Southbank

This is not the story of the first bank in Melbourne, nor of the (inaccurately named) First Bank of Melbourne. This is the story of the bank that came to pass because the two Johns, Batman and Fawkner, could not get along. The first bank in Melbourne’s premises were north of the Yarra, in the Hoddle Grid of the young township. The second bank in Melbourne’s premises were located in Emerald Hill, south of the Yarra. There was no overlap between the two clientele of the two banks.

The first bank in Melbourne would become the nucleus of the State Bank of Victoria, which was great right up until certain accidents in the early 1990s caused it to abruptly stop existing. The second bank – the south bank – would struggle along for more than a century, missing most of the money from the gold rush years and losing loans made to sailors who never returned to the port. At its greatest extent, it had a half dozen branches, all of them clustered between the Yarra, the beach, St Kilda Road and Barkly Street. By the 1960s, it had shrunk back to a single branch, that owed its existence more to the nearby Allens factory that was its major client than any other factor.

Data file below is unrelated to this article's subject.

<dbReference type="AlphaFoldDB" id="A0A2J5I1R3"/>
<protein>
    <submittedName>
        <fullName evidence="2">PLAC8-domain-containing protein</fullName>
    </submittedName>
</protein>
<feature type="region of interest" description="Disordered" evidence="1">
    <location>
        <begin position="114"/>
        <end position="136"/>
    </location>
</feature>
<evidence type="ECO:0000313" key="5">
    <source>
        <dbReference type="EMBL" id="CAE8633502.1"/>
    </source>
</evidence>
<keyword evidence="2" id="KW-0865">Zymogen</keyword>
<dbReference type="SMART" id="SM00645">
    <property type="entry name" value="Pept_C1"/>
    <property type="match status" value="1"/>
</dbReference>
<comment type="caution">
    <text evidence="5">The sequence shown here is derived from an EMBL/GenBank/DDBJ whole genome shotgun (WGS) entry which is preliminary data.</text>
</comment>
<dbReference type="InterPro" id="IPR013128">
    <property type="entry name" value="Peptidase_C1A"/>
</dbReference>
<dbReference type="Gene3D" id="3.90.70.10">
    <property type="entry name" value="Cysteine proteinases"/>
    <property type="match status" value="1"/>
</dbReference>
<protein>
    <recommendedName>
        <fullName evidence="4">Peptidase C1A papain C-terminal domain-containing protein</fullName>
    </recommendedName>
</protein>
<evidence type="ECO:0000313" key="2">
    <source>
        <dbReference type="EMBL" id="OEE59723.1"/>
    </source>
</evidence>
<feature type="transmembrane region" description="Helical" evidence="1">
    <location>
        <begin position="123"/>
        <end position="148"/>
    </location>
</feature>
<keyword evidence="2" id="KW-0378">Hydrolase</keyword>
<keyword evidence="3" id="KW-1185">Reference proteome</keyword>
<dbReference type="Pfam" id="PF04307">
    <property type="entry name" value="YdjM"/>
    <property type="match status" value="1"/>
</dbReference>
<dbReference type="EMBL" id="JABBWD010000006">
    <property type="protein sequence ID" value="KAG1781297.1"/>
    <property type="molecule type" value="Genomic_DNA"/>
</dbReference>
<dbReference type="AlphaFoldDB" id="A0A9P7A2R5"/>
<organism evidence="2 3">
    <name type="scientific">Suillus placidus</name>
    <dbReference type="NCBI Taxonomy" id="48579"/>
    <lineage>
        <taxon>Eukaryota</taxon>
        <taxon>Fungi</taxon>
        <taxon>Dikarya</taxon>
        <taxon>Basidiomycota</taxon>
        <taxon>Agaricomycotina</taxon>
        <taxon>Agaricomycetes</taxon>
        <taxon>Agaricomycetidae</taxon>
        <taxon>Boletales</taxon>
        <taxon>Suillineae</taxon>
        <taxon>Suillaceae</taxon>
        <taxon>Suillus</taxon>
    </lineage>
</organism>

The bank eventually had to shut it doors and declare bankruptcy after a complicated swindle devised by Nazi war criminal Dr Heinrich Lantz and taking advantage of the confusion caused by the switch to decimal currency deprived it of all its remaining funds (monies which were never recovered or even detected again, so thorough and swift was their laundering). Committee members of the Ship Painters and Dockers Union, who claimed – possibly even truthfully – to be dupes of Lantz took the fall for the crime. No one knows what Lantz did with the money, estimated to be about $3.5 million in 1967 dollars. The south bank is today a mere footnote in Melbourne’s financial history, buts its name lives on in the lands occupying and surrounding the headquarters of its eventually victorious adversary, the Commonwealth Bank of Australia.

Suburbs near Southbank: